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Immunology. 2006 Apr;117(4):507-16.

Histamine and prostaglandin E up-regulate the production of Th2-attracting chemokines (CCL17 and CCL22) and down-regulate IFN-gamma-induced CXCL10 production by immature human dendritic cells.

Author information

1
Immunology and Allergology Laboratory, University Hospital of Angers, University of Angers, Angers, France.

Abstract

Effector memory T helper 2 (Th2) cells that accumulate in target organs (i.e. skin or bronchial mucosa) have a central role in the pathogenesis of allergic disorders. To date, the factors that selectively trigger local production of Th2-attracting chemokines remain poorly understood. In mucosa, at the sites of allergen entry, immature dendritic cells (DC) are in close contact with mast cells. Histamine and prostaglandin E2 (PGE2) are two mediators released by allergen-activated mast cells that favour the polarization of maturing DC into Th2-polarizing cells. We analysed here the effects of histamine and PGE2 on the prototypic, Th2-(CCL17, CCL22) versus Th1-(CXCL10) chemokine production by human DC. We report that histamine and PGE2 dose-dependently up-regulate CCL17 and CCL22 by monocyte-derived immature DC. These effects were potentiated by tumour necrosis factor-alpha, still observed in the presence of the Th1-cytokine interferon-gamma (IFN-gamma) and abolished by the immunomodulatory cytokine interleukin-10. In addition, histamine and PGE2 down-regulated IFN-gamma-induced CXCL10 production by monocyte-derived DC. These properties of histamine and PGE2 were observed at the transcriptional level and were mediated mainly through H2 receptors for histamine and through EP2 and EP4 receptors for PGE2. Finally, histamine and PGE2 also up-regulated CCL17 and CCL22 and decreased IFN-gamma-induced CXCL10 production by purified human myeloid DC. In conclusion, these data show that, in addition to polarizing DC into mature cells that promote naïve T-cell differentiation into Th2 cells, histamine and PGE2 may act on immature DC to trigger local Th2 cell recruitment through a selective control of Th1/Th2-attracting chemokine production, thereby contributing to maintain a microenvironment favourable to persistent immunoglobulin E synthesis.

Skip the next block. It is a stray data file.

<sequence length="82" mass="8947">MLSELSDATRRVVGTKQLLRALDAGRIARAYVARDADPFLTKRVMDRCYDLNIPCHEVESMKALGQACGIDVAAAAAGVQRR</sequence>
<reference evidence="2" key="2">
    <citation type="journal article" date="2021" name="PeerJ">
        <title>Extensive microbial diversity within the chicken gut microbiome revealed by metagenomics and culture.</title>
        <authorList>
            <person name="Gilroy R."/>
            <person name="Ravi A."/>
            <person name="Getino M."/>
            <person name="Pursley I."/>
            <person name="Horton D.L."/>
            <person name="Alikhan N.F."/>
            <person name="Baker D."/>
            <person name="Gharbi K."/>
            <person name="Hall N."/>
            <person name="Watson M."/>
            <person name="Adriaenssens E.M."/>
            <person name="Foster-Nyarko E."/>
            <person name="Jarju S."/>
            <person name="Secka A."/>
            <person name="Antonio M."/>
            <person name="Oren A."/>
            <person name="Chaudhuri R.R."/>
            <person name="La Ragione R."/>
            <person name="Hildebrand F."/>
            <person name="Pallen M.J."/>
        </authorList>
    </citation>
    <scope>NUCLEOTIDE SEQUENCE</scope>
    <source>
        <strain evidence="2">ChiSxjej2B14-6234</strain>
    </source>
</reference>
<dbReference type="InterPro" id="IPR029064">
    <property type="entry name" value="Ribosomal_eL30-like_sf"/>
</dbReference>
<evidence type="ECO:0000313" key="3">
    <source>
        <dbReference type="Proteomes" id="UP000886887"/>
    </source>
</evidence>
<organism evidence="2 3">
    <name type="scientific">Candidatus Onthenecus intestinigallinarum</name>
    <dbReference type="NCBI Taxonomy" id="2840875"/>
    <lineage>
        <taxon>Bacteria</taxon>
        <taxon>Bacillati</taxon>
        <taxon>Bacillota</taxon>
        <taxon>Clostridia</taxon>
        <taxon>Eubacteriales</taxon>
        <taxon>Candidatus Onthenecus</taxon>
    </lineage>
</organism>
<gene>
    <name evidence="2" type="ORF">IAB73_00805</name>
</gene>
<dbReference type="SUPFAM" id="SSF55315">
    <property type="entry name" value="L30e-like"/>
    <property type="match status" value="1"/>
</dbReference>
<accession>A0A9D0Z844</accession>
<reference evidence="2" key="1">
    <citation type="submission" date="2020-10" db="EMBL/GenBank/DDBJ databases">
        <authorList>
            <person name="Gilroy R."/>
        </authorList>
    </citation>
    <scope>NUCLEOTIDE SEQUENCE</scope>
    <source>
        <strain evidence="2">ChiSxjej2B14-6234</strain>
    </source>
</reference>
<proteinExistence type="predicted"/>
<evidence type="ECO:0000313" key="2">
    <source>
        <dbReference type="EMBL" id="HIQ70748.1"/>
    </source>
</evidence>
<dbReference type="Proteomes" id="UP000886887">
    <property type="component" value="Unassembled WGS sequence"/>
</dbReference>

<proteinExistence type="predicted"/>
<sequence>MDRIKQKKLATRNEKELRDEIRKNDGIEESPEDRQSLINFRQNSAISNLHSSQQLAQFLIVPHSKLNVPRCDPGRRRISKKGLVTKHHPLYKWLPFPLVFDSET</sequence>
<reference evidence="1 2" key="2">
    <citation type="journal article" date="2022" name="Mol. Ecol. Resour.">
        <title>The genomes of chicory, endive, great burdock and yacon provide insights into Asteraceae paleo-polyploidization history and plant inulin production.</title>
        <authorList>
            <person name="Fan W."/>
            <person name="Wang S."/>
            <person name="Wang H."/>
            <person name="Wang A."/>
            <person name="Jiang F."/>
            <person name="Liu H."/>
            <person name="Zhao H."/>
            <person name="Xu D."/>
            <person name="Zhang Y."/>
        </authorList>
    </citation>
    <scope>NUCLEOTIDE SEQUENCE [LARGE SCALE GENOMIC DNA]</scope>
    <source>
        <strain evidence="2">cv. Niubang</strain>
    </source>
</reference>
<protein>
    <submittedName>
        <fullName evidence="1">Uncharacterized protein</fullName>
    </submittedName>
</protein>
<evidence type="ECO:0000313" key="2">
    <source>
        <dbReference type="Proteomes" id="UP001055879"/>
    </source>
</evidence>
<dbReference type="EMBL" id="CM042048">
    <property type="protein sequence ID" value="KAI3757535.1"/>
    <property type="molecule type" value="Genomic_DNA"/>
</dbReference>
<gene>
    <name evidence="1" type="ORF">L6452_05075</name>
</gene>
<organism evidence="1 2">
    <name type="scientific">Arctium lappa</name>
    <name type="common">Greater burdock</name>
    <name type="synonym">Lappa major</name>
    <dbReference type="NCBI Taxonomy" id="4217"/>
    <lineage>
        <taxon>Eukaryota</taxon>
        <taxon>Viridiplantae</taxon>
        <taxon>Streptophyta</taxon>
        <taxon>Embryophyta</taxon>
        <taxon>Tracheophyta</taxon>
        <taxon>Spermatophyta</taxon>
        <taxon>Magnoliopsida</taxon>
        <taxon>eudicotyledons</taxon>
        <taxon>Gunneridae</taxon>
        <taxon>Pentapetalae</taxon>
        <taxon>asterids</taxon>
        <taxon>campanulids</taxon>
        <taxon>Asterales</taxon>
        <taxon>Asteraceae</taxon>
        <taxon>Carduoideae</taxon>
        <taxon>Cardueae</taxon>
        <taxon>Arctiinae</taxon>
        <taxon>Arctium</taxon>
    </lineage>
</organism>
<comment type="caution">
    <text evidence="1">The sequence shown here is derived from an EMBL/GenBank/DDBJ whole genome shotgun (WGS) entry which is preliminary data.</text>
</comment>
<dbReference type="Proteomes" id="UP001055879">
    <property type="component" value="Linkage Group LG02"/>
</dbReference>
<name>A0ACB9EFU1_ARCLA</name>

PMID:
16556265
PMCID:
PMC1782249
DOI:
10.1111/j.1365-2567.2006.02326.x
[Indexed for MEDLINE]
Free PMC Article

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